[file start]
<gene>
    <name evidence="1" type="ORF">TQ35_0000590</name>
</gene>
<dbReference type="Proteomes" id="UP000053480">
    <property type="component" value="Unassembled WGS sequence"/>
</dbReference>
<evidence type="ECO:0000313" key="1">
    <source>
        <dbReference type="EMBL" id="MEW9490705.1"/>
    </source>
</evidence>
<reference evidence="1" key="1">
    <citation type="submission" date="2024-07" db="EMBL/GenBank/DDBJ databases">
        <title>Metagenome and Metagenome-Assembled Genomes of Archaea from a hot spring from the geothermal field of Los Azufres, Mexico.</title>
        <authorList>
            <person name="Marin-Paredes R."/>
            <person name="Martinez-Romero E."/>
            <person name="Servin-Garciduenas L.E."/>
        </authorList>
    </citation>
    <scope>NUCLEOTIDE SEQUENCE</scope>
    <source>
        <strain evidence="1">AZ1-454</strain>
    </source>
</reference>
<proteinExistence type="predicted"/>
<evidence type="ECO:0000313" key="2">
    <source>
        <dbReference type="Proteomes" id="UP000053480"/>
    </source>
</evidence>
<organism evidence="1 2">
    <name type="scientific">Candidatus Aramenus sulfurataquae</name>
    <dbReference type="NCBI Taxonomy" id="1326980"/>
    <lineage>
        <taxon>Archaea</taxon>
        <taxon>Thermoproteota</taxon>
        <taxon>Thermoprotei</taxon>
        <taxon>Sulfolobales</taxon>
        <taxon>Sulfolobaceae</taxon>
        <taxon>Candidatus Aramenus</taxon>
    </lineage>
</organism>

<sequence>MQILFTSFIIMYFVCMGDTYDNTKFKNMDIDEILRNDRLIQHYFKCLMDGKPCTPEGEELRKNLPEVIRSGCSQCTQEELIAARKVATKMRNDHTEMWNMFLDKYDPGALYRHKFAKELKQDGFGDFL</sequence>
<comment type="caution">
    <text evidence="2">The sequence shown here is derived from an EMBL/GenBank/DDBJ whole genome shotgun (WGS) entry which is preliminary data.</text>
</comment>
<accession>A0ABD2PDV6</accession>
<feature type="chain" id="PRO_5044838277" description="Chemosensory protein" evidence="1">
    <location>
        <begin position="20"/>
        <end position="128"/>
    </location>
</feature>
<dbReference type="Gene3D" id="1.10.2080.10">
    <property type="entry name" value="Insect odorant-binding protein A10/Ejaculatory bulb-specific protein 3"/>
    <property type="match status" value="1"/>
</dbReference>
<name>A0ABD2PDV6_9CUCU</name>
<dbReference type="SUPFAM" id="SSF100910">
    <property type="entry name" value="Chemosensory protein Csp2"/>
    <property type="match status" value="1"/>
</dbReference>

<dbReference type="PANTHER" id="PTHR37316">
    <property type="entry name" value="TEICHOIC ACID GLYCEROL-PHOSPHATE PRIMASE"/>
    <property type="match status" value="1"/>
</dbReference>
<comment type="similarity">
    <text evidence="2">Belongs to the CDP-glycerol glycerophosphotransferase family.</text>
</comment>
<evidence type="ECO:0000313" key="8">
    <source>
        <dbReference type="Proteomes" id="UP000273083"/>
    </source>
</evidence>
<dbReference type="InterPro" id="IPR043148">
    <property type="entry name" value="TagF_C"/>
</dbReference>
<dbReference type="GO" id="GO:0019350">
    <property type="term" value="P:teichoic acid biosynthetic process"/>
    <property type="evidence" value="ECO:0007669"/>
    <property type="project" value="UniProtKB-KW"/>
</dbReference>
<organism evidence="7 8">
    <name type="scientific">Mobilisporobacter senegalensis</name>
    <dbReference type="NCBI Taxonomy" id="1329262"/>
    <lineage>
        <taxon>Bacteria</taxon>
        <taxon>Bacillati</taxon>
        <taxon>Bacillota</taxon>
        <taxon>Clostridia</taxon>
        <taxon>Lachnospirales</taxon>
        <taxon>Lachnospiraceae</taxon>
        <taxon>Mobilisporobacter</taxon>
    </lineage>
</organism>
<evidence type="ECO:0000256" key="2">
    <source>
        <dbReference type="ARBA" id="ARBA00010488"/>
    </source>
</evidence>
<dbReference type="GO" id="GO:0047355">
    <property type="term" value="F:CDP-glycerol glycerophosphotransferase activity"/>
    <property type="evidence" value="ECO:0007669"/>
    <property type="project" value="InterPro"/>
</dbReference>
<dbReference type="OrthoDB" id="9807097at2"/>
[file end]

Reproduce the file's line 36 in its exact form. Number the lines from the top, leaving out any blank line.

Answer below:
        <taxon>Archaea</taxon>